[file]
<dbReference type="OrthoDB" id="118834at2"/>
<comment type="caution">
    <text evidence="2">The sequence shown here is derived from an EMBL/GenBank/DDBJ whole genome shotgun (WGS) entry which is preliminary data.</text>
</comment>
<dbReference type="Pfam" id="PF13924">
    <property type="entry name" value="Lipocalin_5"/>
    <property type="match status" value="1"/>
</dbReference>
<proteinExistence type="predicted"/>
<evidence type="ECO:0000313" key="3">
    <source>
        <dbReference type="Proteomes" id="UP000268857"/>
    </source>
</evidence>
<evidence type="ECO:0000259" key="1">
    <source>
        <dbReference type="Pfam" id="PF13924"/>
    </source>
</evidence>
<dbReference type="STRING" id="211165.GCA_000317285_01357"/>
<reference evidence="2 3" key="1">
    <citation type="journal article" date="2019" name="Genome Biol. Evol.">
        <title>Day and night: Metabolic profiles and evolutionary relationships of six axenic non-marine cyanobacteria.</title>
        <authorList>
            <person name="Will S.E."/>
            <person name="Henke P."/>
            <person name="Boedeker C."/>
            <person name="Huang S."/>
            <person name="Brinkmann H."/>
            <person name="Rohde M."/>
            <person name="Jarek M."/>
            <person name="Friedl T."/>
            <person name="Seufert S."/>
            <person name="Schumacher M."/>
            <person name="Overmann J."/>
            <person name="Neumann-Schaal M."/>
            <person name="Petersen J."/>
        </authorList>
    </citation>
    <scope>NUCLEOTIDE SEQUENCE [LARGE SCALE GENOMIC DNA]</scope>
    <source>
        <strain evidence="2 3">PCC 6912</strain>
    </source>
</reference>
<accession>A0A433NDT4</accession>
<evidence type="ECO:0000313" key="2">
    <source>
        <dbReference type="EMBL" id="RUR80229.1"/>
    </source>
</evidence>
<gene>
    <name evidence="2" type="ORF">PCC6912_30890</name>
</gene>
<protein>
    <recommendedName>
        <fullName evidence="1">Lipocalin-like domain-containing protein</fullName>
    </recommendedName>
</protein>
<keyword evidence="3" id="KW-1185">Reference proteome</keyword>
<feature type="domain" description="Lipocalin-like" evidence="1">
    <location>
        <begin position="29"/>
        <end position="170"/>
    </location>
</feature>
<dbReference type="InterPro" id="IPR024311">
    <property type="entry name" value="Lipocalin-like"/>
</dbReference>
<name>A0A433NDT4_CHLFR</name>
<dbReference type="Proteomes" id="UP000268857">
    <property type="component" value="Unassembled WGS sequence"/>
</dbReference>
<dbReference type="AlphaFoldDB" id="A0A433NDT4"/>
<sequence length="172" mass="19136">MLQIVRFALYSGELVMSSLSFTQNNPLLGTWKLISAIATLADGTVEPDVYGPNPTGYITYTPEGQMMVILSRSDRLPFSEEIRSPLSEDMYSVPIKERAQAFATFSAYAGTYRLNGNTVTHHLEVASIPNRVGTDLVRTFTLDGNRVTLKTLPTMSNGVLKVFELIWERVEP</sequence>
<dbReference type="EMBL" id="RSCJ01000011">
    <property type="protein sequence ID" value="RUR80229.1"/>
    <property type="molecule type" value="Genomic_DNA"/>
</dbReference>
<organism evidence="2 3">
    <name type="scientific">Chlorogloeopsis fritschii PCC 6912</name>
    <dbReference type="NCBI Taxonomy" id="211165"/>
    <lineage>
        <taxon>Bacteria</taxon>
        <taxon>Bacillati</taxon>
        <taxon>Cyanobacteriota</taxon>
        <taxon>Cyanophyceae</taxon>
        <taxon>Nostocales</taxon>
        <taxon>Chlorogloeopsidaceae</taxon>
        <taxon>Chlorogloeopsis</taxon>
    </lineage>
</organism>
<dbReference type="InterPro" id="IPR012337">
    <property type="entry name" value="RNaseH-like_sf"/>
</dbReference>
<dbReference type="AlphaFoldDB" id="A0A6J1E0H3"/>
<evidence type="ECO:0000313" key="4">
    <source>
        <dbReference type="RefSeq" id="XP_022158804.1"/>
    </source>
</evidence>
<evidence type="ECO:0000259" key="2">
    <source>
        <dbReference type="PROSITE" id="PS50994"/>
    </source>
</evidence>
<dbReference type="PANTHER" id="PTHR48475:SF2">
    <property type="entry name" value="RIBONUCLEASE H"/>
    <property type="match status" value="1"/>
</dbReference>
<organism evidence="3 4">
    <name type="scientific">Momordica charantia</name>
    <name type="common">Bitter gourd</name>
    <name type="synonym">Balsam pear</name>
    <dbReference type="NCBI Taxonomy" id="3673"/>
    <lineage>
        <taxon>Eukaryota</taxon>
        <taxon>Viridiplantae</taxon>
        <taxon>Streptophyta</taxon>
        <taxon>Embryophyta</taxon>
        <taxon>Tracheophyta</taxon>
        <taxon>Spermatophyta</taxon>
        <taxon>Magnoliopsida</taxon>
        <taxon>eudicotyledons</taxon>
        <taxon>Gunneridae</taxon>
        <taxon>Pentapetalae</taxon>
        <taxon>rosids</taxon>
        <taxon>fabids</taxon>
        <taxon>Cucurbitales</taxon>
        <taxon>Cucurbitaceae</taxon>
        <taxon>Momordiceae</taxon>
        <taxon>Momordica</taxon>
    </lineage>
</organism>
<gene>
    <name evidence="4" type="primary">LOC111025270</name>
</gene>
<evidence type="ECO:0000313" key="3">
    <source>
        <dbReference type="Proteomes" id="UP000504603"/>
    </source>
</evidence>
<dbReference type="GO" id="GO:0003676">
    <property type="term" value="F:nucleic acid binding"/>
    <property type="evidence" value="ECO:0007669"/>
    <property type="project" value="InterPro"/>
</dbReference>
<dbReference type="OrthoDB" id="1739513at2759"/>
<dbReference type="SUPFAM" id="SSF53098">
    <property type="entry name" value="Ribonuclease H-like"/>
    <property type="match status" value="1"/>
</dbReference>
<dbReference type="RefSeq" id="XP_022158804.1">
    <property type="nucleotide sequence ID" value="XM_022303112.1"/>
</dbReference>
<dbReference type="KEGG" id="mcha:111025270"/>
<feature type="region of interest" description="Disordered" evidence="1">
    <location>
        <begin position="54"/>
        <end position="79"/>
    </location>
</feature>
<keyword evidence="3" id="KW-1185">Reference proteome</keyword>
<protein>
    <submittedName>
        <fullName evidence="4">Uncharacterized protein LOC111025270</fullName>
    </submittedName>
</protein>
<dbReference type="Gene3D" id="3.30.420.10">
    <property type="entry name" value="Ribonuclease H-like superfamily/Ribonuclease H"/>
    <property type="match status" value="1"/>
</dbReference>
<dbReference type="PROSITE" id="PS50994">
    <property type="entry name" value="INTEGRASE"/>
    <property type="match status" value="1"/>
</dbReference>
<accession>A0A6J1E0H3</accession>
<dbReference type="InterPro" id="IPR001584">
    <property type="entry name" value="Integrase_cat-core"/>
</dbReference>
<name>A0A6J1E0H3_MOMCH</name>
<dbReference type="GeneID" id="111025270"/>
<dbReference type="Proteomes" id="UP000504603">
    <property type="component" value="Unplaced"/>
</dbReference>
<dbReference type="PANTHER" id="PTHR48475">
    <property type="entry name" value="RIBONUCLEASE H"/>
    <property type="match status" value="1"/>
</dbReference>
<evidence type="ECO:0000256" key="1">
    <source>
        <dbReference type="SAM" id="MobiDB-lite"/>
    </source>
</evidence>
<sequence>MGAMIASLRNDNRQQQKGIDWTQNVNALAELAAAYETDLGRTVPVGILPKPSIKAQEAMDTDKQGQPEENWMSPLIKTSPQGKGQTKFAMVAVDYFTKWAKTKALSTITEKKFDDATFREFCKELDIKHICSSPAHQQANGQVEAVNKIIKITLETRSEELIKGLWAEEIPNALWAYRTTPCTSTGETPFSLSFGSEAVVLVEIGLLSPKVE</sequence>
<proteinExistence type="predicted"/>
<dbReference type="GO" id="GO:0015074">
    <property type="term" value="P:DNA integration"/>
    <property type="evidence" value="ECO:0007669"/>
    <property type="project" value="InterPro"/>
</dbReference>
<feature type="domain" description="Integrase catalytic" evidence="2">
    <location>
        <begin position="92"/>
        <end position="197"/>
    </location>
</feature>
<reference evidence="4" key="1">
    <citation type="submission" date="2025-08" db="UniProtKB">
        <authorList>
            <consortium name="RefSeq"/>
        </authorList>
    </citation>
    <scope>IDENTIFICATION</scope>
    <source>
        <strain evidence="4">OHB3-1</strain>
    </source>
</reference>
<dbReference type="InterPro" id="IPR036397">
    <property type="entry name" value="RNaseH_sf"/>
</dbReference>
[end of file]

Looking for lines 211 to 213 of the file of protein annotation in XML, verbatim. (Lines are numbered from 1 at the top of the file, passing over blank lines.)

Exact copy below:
        </authorList>
    </citation>
    <scope>IDENTIFICATION</scope>